When they first formed, Adrenaline Mob were considered a supergroup, with Symphony X’s Russell Allen on vocals and Mike Portnoy of Dream Theater on drums. Well, not so much anymore, as the band has cycled through more drummers and bass players over the last five years than I’ve had hot meals.
Allen is still the Mob’s singer, and Mike Orlando is still handling guitar duties, while Jordan Cannata and David Zablidowsky are the latest iteration of the rhythm section. The fresh blood doesn’t really help, though, as we are still dealt a tepid helping of marginally well-played but unmemorable nu-metal similar in style to lesser and more annoying versions of Disturbed, Seether or Nickelback.
On the band’s third album We the People, things get off to a rough start on “King of the Ring,” a song that amateur wrestlers might use as their ring entrance music. It presents us with everything bad about the upcoming thirteen songs: Allen growling in full-on cock rock mode, Orlando squealing away with his nu-metal riffing, and some of the most irritating drum sounds I’ve heard.
Since most of the album is on this level of quality, let me focus on the highlights: the duo of songs a third of the way in. “Bleeding Hands” and “Chasing Dragons” are solid, the former an acoustic-driven radio-rocker that’s sure to get airplay and the latter a high-energy number with Allen toning down the macho theatricality to the perfect level. “Raise ‘Em Up” is a solid fist-pumper that will go over great live.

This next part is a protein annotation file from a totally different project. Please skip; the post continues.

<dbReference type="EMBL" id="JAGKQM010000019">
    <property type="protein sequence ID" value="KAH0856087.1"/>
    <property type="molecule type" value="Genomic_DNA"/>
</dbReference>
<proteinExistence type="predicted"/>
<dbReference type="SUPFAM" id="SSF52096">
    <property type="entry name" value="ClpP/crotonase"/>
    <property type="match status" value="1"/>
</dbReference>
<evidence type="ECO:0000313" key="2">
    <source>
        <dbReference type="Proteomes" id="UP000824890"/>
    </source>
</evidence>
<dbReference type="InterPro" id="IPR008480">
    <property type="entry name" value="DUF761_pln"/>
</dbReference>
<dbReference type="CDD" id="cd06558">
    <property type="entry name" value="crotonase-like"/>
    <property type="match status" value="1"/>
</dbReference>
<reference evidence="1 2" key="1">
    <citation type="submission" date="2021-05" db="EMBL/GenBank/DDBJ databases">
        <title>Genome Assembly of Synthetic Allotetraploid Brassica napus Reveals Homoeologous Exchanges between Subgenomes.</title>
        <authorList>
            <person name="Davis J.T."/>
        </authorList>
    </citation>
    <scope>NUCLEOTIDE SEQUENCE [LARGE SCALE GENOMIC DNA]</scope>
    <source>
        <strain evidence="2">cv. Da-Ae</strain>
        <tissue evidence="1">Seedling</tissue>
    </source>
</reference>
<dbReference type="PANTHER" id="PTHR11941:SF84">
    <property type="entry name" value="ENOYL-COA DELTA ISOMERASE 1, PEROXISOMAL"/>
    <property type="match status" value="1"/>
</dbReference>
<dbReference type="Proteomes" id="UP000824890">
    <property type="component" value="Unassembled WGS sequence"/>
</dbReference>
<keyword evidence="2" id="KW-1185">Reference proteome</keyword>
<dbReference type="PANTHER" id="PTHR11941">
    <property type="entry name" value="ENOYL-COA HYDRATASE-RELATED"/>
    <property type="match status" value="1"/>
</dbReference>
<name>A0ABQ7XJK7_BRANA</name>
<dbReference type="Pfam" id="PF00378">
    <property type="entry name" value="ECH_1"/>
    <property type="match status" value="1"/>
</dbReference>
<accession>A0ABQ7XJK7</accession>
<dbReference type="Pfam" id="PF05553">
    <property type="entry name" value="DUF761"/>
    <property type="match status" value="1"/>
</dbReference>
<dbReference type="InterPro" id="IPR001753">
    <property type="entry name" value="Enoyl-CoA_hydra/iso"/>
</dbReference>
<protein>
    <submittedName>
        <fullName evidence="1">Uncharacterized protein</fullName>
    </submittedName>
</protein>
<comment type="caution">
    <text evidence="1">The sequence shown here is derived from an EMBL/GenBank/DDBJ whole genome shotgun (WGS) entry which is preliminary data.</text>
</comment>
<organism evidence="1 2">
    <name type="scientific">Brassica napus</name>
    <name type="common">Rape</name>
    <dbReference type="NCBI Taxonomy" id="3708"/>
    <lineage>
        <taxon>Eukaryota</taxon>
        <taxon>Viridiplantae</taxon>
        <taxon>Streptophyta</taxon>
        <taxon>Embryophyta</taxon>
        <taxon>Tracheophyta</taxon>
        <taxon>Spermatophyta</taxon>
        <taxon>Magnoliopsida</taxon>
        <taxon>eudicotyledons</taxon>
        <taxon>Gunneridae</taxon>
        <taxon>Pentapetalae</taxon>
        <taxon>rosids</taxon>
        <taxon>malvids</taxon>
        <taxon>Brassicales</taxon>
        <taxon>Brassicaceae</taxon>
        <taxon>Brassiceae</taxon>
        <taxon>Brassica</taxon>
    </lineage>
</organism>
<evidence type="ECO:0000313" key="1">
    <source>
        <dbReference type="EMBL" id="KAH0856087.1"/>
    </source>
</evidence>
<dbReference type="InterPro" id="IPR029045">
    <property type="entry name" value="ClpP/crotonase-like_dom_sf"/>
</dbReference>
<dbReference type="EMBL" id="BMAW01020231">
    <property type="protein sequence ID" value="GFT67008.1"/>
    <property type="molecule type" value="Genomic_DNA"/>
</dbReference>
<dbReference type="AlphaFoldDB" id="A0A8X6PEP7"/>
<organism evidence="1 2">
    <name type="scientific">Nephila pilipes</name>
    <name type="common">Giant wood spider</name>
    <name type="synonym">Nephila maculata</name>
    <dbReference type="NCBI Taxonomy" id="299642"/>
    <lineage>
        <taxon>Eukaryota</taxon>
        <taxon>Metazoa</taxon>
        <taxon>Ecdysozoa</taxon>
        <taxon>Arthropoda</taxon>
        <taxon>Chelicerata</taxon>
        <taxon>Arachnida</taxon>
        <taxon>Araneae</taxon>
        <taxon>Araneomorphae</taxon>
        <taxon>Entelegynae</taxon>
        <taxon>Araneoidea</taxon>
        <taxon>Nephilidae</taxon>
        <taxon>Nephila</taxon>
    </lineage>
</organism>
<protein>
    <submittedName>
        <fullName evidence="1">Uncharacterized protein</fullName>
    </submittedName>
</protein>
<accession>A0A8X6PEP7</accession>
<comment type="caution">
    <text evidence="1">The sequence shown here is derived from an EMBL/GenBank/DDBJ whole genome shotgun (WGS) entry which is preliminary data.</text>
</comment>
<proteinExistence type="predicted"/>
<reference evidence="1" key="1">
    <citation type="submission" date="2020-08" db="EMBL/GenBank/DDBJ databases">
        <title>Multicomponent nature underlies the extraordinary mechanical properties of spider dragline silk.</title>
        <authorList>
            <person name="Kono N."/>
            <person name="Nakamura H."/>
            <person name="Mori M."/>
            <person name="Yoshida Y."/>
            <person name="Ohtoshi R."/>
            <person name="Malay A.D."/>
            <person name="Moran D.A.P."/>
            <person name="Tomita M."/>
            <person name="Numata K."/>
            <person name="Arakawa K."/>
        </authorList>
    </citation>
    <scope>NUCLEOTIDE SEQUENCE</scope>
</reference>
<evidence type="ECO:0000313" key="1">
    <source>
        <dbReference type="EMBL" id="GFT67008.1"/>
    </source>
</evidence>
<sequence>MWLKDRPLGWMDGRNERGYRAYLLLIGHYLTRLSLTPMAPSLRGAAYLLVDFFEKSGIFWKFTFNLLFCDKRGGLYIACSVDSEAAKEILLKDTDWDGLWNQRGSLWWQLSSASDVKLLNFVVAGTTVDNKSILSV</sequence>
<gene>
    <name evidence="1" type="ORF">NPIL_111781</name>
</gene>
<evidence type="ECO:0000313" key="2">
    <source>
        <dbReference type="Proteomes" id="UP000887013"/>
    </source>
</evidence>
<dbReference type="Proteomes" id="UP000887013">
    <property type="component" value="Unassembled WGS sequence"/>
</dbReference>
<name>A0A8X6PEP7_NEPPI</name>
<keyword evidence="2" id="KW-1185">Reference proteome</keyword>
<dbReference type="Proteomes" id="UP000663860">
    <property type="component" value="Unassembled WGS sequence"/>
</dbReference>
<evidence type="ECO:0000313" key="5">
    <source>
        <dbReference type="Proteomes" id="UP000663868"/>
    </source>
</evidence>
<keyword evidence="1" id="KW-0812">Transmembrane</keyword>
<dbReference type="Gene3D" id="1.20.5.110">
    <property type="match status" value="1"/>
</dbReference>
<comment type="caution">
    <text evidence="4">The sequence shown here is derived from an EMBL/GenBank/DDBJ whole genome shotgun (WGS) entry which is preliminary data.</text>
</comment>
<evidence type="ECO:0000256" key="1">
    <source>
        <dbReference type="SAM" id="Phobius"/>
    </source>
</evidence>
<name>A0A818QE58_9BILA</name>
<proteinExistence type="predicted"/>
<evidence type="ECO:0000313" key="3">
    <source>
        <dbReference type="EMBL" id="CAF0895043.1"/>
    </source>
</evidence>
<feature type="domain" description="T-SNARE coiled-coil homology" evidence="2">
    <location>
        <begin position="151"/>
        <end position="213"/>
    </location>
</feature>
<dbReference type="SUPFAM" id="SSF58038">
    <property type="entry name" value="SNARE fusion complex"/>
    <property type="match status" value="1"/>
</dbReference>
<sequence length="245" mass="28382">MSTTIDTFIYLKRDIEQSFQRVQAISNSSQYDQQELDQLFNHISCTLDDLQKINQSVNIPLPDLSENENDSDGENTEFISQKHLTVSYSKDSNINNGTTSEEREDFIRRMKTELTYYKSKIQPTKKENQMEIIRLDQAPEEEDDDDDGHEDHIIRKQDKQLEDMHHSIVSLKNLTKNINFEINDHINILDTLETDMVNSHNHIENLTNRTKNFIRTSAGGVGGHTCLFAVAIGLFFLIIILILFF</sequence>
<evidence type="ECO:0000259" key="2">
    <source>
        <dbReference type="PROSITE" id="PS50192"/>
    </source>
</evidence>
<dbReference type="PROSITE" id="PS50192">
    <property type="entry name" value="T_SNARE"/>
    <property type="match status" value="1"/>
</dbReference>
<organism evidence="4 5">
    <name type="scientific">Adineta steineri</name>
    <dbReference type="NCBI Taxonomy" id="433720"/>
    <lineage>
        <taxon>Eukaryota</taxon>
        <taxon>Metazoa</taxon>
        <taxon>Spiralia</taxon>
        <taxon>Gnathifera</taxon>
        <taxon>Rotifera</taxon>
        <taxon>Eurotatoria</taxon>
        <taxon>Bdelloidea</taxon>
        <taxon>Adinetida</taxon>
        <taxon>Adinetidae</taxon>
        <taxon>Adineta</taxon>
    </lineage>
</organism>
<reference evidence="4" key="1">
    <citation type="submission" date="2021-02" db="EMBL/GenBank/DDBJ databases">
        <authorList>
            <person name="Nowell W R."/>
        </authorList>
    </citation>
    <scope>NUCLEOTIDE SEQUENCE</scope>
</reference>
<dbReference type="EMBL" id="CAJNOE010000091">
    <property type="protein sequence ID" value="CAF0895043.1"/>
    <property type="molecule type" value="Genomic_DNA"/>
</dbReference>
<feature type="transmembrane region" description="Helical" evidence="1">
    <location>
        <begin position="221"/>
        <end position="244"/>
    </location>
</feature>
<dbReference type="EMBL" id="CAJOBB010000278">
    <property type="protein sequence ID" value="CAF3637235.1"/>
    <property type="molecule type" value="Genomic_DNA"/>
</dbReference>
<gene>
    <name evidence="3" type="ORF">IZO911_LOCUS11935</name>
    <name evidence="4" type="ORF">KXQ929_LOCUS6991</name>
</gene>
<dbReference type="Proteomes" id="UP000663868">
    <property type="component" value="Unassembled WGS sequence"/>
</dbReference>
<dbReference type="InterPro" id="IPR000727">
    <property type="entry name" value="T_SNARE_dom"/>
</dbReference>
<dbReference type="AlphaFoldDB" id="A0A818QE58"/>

Why Russell Allen continues to sing on these types of albums is beyond me, as he sounds so much better in Symphony X. Apparently, Adrenaline Mob are his band of choice now, which is a bad decision. Here his vocals range from pretty damn good on “Bleeding Hands” to laughable on “King of the Ring,” and for the most part veer more towards the latter than the former, all faux-growly posturing.
Mike Orlando, while supposedly a fantastic guitarist, doesn’t channel that talent into songwriting. The riffs presented on We the People are generic throughout, and most of his solos grate on the nerves rather than making me want to play along on the air guitar. He’s certainly capable of nailing it: his solos on “Violent State of Mind” has him channeling his inner Eddie Van Halen while the title track solo is a wah pedal-infused shredfest.
I can’t say anything bad about David Z’s bass playing, which in this review is good. He holds down the rhythm nicely and on the occasions where his work is at the forefront of the mix he shows solid talent. Jordan Cannata’s drumming, on the other hand, I can’t really comment on. He might be a good programmer, though, as it sounds like all the drums on the album are just stock Pro Tools samples being hammered mercilessly into our souls. For me, it’s the most annoying drum performance of the year.
Overall, Adrenaline Mob have delivered the album we all likely expected, full of annoying sounds, riffs, and vocals. Covering Billy Idol’s “Rebel Yell” to close things off doesn’t help, either. It’s sad to listen to Russell Allen, one of prog metal’s great singers, debase himself this way. Here’s hoping that somehow he sees the error of his ways and goes back to work on Symphony X material.
(released June 2, 2017 on Century Media Records)